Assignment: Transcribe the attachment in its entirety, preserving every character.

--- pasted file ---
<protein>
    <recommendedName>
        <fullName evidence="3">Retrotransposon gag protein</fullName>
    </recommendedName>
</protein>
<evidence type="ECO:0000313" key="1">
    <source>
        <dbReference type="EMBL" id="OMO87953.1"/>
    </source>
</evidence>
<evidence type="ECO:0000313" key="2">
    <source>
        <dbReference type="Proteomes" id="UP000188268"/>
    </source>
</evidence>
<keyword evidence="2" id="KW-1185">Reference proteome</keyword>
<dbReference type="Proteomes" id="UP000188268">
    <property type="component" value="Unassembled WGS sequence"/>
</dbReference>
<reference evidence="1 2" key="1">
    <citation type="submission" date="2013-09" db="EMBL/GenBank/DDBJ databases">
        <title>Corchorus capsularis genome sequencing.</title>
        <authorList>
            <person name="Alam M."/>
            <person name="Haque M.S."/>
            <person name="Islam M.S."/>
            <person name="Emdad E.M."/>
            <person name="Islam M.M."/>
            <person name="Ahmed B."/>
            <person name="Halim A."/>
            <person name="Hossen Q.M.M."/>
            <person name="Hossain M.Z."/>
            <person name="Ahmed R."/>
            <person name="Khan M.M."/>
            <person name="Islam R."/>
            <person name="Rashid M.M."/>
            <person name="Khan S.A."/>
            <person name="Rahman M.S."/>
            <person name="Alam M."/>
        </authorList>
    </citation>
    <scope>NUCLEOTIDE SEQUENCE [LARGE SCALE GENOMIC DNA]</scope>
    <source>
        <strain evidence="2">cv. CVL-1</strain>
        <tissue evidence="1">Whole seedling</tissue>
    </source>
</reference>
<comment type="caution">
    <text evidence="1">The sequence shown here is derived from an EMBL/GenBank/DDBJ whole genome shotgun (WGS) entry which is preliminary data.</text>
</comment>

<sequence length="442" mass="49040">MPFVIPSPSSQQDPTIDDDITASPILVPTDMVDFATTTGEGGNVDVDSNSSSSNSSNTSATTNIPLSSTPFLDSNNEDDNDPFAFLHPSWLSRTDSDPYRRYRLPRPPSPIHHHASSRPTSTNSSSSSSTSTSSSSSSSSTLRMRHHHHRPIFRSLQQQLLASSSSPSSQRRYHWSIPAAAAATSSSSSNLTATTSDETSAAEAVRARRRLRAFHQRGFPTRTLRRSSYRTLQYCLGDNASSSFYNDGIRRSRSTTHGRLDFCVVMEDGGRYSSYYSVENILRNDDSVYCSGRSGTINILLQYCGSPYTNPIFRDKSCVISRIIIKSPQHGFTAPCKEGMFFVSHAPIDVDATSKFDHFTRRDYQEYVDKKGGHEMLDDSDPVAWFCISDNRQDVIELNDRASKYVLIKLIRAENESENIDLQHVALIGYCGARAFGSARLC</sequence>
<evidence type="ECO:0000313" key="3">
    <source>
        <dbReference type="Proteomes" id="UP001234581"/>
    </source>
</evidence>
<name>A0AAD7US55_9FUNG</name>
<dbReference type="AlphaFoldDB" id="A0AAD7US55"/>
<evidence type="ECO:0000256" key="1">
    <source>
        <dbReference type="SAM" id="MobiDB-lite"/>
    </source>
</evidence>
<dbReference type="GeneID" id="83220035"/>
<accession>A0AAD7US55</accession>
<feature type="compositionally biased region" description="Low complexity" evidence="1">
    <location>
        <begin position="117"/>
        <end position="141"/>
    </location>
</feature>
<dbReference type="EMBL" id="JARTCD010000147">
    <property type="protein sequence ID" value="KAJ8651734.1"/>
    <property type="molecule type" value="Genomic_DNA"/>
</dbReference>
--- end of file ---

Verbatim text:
<protein>
    <recommendedName>
        <fullName evidence="3">Retrotransposon gag protein</fullName>
    </recommendedName>
</protein>
<evidence type="ECO:0000313" key="1">
    <source>
        <dbReference type="EMBL" id="OMO87953.1"/>
    </source>
</evidence>
<evidence type="ECO:0000313" key="2">
    <source>
        <dbReference type="Proteomes" id="UP000188268"/>
    </source>
</evidence>
<keyword evidence="2" id="KW-1185">Reference proteome</keyword>
<dbReference type="Proteomes" id="UP000188268">
    <property type="component" value="Unassembled WGS sequence"/>
</dbReference>
<reference evidence="1 2" key="1">
    <citation type="submission" date="2013-09" db="EMBL/GenBank/DDBJ databases">
        <title>Corchorus capsularis genome sequencing.</title>
        <authorList>
            <person name="Alam M."/>
            <person name="Haque M.S."/>
            <person name="Islam M.S."/>
            <person name="Emdad E.M."/>
            <person name="Islam M.M."/>
            <person name="Ahmed B."/>
            <person name="Halim A."/>
            <person name="Hossen Q.M.M."/>
            <person name="Hossain M.Z."/>
            <person name="Ahmed R."/>
            <person name="Khan M.M."/>
            <person name="Islam R."/>
            <person name="Rashid M.M."/>
            <person name="Khan S.A."/>
            <person name="Rahman M.S."/>
            <person name="Alam M."/>
        </authorList>
    </citation>
    <scope>NUCLEOTIDE SEQUENCE [LARGE SCALE GENOMIC DNA]</scope>
    <source>
        <strain evidence="2">cv. CVL-1</strain>
        <tissue evidence="1">Whole seedling</tissue>
    </source>
</reference>
<comment type="caution">
    <text evidence="1">The sequence shown here is derived from an EMBL/GenBank/DDBJ whole genome shotgun (WGS) entry which is preliminary data.</text>
</comment>

<sequence length="442" mass="49040">MPFVIPSPSSQQDPTIDDDITASPILVPTDMVDFATTTGEGGNVDVDSNSSSSNSSNTSATTNIPLSSTPFLDSNNEDDNDPFAFLHPSWLSRTDSDPYRRYRLPRPPSPIHHHASSRPTSTNSSSSSSTSTSSSSSSSSTLRMRHHHHRPIFRSLQQQLLASSSSPSSQRRYHWSIPAAAAATSSSSSNLTATTSDETSAAEAVRARRRLRAFHQRGFPTRTLRRSSYRTLQYCLGDNASSSFYNDGIRRSRSTTHGRLDFCVVMEDGGRYSSYYSVENILRNDDSVYCSGRSGTINILLQYCGSPYTNPIFRDKSCVISRIIIKSPQHGFTAPCKEGMFFVSHAPIDVDATSKFDHFTRRDYQEYVDKKGGHEMLDDSDPVAWFCISDNRQDVIELNDRASKYVLIKLIRAENESENIDLQHVALIGYCGARAFGSARLC</sequence>
<evidence type="ECO:0000313" key="3">
    <source>
        <dbReference type="Proteomes" id="UP001234581"/>
    </source>
</evidence>
<name>A0AAD7US55_9FUNG</name>
<dbReference type="AlphaFoldDB" id="A0AAD7US55"/>
<evidence type="ECO:0000256" key="1">
    <source>
        <dbReference type="SAM" id="MobiDB-lite"/>
    </source>
</evidence>
<dbReference type="GeneID" id="83220035"/>
<accession>A0AAD7US55</accession>
<feature type="compositionally biased region" description="Low complexity" evidence="1">
    <location>
        <begin position="117"/>
        <end position="141"/>
    </location>
</feature>
<dbReference type="EMBL" id="JARTCD010000147">
    <property type="protein sequence ID" value="KAJ8651734.1"/>
    <property type="molecule type" value="Genomic_DNA"/>
</dbReference>